Thursday, April 7, 2011


It is quite possible that this neighborhood
is simply as it looks. There are no deep secrets
behind the manicured lawns and staid facades.
Families go to church on Sunday, or synagogue

on Friday, or perhaps neither. There are no
desperate housewives succumbing to seduction,
no men cheating on trips to Atlanta and New Jersey. 

Those people live elsewhere. 

No children are abused and most arguments
between husbands and wives are at least
tenuously resolved. That is not to say everything
is perfect. There is grief and heartache, pain and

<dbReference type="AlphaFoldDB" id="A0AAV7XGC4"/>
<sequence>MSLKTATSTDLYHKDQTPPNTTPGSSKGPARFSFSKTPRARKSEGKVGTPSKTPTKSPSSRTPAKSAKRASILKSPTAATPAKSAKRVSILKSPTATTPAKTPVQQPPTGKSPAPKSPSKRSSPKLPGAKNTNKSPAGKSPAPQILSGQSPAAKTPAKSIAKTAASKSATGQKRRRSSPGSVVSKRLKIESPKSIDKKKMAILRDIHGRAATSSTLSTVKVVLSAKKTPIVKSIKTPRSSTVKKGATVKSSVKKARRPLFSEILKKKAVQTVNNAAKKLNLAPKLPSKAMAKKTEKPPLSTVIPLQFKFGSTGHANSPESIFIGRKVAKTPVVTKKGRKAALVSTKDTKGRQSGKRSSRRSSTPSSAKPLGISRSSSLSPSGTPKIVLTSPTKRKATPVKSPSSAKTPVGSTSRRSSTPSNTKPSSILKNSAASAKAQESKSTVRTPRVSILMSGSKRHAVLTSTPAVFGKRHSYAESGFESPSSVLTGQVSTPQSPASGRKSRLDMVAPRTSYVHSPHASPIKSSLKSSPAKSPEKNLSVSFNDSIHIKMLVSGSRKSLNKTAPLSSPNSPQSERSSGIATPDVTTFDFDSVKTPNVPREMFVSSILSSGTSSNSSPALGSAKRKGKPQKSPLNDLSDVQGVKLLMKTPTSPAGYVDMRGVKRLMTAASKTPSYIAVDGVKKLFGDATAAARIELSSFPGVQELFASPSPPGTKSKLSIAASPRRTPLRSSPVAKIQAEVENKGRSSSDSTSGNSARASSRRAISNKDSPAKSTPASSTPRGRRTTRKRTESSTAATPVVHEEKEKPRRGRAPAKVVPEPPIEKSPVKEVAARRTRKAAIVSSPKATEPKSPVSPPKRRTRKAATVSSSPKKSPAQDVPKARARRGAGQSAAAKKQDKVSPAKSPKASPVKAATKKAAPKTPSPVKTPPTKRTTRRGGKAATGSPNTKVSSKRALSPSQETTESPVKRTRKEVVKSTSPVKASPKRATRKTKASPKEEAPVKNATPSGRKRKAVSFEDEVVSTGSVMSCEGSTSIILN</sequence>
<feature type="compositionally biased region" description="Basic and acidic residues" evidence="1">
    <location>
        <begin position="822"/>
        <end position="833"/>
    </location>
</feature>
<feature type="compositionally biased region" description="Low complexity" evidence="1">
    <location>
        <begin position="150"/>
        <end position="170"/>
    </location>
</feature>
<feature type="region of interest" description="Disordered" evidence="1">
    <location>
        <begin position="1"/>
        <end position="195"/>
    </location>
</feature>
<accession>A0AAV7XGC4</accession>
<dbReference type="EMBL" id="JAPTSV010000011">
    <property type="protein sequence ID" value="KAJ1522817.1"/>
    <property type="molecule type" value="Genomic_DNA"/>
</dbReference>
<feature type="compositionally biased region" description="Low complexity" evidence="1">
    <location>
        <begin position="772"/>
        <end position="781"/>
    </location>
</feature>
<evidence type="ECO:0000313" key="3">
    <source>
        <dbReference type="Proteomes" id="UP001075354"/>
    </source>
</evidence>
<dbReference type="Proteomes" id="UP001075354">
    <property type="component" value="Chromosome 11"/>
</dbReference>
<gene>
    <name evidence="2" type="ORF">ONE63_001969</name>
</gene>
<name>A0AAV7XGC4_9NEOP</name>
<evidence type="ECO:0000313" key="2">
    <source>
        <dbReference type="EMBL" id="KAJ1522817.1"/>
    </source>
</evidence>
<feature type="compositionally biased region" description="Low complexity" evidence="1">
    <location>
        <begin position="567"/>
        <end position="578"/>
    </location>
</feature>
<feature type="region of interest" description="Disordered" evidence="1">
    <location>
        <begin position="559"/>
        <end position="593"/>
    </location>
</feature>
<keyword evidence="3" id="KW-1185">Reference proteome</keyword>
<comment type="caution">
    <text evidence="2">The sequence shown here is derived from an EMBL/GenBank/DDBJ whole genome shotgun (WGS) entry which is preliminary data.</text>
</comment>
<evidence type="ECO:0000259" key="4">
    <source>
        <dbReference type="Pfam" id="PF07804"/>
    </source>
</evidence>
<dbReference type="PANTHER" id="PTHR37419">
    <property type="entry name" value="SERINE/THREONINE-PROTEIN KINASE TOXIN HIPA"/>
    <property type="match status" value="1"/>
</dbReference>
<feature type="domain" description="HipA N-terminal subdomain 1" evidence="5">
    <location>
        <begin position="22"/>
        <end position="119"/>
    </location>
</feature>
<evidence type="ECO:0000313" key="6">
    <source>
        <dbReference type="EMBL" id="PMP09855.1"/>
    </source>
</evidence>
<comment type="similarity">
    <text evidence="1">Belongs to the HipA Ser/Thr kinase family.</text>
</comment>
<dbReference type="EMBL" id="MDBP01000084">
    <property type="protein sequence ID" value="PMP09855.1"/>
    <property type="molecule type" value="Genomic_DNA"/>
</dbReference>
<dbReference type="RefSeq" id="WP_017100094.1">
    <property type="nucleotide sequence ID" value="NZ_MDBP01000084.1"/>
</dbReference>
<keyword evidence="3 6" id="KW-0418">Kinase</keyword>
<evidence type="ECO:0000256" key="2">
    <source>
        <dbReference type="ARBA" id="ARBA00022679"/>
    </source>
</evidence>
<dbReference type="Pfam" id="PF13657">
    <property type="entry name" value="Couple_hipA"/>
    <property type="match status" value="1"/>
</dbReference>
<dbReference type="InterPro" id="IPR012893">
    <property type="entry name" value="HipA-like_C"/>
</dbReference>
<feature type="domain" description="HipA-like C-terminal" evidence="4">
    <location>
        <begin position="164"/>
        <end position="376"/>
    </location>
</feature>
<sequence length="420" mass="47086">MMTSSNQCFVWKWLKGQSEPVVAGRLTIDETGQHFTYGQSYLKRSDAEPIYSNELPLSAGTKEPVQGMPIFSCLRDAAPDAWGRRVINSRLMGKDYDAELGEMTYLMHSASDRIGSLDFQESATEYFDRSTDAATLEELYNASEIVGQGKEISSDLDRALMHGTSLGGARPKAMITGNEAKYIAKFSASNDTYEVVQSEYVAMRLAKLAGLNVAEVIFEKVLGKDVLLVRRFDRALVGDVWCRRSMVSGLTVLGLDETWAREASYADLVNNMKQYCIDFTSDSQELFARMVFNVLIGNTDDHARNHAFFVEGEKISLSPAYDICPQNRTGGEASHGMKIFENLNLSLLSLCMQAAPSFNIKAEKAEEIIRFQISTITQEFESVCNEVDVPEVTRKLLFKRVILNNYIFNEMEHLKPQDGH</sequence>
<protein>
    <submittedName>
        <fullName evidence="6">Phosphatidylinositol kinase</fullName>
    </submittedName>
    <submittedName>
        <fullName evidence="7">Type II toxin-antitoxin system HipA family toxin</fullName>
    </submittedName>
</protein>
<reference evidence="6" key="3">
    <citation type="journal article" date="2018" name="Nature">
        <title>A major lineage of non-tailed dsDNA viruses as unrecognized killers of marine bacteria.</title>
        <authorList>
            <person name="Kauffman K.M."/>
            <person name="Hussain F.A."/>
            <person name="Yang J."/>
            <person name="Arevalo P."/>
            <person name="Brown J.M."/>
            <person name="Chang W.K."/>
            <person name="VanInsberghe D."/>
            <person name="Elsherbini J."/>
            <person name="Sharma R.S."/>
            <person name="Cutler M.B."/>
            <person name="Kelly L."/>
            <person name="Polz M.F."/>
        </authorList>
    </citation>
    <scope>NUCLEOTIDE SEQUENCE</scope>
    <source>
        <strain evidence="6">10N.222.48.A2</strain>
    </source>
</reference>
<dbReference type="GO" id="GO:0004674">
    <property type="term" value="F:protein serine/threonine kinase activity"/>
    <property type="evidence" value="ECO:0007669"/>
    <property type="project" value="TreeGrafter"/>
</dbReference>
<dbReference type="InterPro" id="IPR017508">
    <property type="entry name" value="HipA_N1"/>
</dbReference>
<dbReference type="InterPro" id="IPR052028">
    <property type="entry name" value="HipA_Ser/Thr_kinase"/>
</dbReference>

illness; the couple who just moved in down the
street will almost certainly end badly. Their
children too often seem sad and subdued. 

There is no difference in the blends of grasses 
that comprise our lawns; each house is
equidistant from the next. There are no borders.
(Secretly I wonder at the protocol of lawn care;

on one side I benignly mow a two-foot patch
of the neighbor's lawn--silly not to, really--
and yet fail to do so for the neighbor opposite.
It could be that as they each drink their morning

coffees, they look out their windows, perplexed.)

We attack the relentless, entropic growth with
helicopter-blade mowers and indiscriminate rotors,
odorous chemicals, shovel, and hoe; sad
testament to the extravagant efforts required

simply to maintain appearances. 

—Martin A. Bartels

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